A recent LA Times article discusses approaches to treating meth addiction.

CBAM faculty have been working on this topic for nearly two decades.

Treatments that would prevent the effects of meth on a user’s brain and body are very promising, but much work still needs to be done to determine the safest and most effective method to achieve this in humans. Targeting the immune response and inflammation that occurs with chronic meth use is also a promising approach to immunotherapy for meth addiction. In this case antibodies or a medication would be used to reduce brain inflammation resulting from meth use, thereby improving brain function and reducing risk of relapse. In the future a combination of antibodies to reduce meth entry into the brain and medication to improve brain function may provide a successful treatment for meth addiction.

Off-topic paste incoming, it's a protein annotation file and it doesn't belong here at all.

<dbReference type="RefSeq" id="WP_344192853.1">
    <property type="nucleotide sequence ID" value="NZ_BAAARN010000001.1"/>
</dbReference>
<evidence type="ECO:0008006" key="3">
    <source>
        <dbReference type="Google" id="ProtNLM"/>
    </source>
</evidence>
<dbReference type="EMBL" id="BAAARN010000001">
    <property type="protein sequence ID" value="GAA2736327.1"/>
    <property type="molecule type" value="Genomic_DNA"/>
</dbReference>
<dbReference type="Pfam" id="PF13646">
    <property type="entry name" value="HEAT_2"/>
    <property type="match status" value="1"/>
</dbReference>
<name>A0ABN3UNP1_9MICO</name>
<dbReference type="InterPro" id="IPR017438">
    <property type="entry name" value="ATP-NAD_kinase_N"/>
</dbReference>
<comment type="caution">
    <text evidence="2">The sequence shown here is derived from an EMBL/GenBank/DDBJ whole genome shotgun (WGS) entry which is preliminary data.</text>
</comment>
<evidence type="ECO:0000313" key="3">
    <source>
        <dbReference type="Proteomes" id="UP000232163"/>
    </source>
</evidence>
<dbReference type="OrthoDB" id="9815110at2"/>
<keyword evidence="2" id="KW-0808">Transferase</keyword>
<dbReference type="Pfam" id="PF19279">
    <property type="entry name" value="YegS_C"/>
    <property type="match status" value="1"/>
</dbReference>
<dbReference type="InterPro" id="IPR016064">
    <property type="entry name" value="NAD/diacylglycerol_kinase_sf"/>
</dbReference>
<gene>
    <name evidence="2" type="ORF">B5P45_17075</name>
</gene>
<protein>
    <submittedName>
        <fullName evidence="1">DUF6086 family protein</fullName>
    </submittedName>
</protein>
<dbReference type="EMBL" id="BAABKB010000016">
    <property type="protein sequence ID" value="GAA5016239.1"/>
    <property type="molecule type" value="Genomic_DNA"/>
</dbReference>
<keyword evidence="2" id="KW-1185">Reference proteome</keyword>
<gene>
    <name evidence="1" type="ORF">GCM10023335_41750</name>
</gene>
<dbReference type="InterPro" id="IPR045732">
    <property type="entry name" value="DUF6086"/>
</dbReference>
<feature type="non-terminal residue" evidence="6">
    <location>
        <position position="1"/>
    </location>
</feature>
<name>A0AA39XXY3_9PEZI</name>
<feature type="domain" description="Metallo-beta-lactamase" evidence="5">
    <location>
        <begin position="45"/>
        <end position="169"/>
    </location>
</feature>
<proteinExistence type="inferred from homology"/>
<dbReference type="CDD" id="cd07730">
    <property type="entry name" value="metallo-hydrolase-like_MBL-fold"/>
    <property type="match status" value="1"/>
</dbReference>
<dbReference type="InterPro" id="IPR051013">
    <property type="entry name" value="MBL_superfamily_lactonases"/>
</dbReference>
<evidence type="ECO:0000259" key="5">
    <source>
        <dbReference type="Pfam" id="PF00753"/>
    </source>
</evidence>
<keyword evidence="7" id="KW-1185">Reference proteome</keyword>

To find out more, visit us at www.uclacbam.org/meth or call us at 866-449-UCLA.


CBAM is a multidisciplinary center that seeks to advance the prevention and treatment of chronic illnesses, especially in communities with health disparities. As part of the UCLA Department of Family Medicine, CBAM works at the intersection of academia and community with a focus on treating addictions and preventing the spread of HIV.

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